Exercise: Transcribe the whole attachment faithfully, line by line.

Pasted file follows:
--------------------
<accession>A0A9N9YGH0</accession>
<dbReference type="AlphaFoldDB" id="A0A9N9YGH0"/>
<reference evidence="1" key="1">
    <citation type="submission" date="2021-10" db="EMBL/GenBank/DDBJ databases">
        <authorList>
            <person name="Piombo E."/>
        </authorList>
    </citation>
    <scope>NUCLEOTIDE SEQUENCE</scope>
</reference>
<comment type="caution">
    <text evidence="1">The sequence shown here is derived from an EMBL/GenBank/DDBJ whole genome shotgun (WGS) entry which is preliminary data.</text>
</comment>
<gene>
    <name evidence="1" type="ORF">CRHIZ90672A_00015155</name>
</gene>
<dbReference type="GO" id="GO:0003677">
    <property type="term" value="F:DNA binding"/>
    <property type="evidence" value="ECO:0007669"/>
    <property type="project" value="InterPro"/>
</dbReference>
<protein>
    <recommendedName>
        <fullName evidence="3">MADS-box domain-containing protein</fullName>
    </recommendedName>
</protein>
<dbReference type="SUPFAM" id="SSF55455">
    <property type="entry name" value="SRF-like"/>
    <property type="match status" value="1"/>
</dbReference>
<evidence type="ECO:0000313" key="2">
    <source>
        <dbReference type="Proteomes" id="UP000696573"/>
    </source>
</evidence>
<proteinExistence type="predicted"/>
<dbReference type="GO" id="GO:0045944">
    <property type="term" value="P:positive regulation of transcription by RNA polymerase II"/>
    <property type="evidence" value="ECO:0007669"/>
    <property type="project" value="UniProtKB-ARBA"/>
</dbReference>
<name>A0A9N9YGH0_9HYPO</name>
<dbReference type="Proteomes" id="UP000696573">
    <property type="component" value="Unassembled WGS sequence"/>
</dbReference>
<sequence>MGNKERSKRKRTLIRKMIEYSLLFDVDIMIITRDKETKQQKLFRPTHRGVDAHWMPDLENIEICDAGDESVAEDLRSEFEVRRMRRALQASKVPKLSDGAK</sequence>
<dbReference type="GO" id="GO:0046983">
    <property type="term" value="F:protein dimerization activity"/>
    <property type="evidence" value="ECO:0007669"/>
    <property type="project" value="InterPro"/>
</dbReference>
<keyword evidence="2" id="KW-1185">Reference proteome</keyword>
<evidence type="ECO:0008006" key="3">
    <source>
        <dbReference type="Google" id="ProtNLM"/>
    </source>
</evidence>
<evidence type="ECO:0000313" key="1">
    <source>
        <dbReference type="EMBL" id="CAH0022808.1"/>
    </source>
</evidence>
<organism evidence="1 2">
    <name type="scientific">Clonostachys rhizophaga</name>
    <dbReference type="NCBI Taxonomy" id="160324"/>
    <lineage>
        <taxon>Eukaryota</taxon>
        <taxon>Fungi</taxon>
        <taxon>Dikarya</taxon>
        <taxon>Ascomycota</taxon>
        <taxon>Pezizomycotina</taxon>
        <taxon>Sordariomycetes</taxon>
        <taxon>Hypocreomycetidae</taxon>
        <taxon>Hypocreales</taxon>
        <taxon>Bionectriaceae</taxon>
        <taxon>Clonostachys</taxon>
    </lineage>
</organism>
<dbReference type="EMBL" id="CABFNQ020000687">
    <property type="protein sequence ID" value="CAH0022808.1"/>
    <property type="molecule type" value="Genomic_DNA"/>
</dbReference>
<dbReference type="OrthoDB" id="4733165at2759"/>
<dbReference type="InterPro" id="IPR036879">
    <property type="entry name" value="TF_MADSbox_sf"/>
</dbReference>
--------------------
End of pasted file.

<accession>A0A9N9YGH0</accession>
<dbReference type="AlphaFoldDB" id="A0A9N9YGH0"/>
<reference evidence="1" key="1">
    <citation type="submission" date="2021-10" db="EMBL/GenBank/DDBJ databases">
        <authorList>
            <person name="Piombo E."/>
        </authorList>
    </citation>
    <scope>NUCLEOTIDE SEQUENCE</scope>
</reference>
<comment type="caution">
    <text evidence="1">The sequence shown here is derived from an EMBL/GenBank/DDBJ whole genome shotgun (WGS) entry which is preliminary data.</text>
</comment>
<gene>
    <name evidence="1" type="ORF">CRHIZ90672A_00015155</name>
</gene>
<dbReference type="GO" id="GO:0003677">
    <property type="term" value="F:DNA binding"/>
    <property type="evidence" value="ECO:0007669"/>
    <property type="project" value="InterPro"/>
</dbReference>
<protein>
    <recommendedName>
        <fullName evidence="3">MADS-box domain-containing protein</fullName>
    </recommendedName>
</protein>
<dbReference type="SUPFAM" id="SSF55455">
    <property type="entry name" value="SRF-like"/>
    <property type="match status" value="1"/>
</dbReference>
<evidence type="ECO:0000313" key="2">
    <source>
        <dbReference type="Proteomes" id="UP000696573"/>
    </source>
</evidence>
<proteinExistence type="predicted"/>
<dbReference type="GO" id="GO:0045944">
    <property type="term" value="P:positive regulation of transcription by RNA polymerase II"/>
    <property type="evidence" value="ECO:0007669"/>
    <property type="project" value="UniProtKB-ARBA"/>
</dbReference>
<name>A0A9N9YGH0_9HYPO</name>
<dbReference type="Proteomes" id="UP000696573">
    <property type="component" value="Unassembled WGS sequence"/>
</dbReference>
<sequence>MGNKERSKRKRTLIRKMIEYSLLFDVDIMIITRDKETKQQKLFRPTHRGVDAHWMPDLENIEICDAGDESVAEDLRSEFEVRRMRRALQASKVPKLSDGAK</sequence>
<dbReference type="GO" id="GO:0046983">
    <property type="term" value="F:protein dimerization activity"/>
    <property type="evidence" value="ECO:0007669"/>
    <property type="project" value="InterPro"/>
</dbReference>
<keyword evidence="2" id="KW-1185">Reference proteome</keyword>
<evidence type="ECO:0008006" key="3">
    <source>
        <dbReference type="Google" id="ProtNLM"/>
    </source>
</evidence>
<evidence type="ECO:0000313" key="1">
    <source>
        <dbReference type="EMBL" id="CAH0022808.1"/>
    </source>
</evidence>
<organism evidence="1 2">
    <name type="scientific">Clonostachys rhizophaga</name>
    <dbReference type="NCBI Taxonomy" id="160324"/>
    <lineage>
        <taxon>Eukaryota</taxon>
        <taxon>Fungi</taxon>
        <taxon>Dikarya</taxon>
        <taxon>Ascomycota</taxon>
        <taxon>Pezizomycotina</taxon>
        <taxon>Sordariomycetes</taxon>
        <taxon>Hypocreomycetidae</taxon>
        <taxon>Hypocreales</taxon>
        <taxon>Bionectriaceae</taxon>
        <taxon>Clonostachys</taxon>
    </lineage>
</organism>
<dbReference type="EMBL" id="CABFNQ020000687">
    <property type="protein sequence ID" value="CAH0022808.1"/>
    <property type="molecule type" value="Genomic_DNA"/>
</dbReference>
<dbReference type="OrthoDB" id="4733165at2759"/>
<dbReference type="InterPro" id="IPR036879">
    <property type="entry name" value="TF_MADSbox_sf"/>
</dbReference>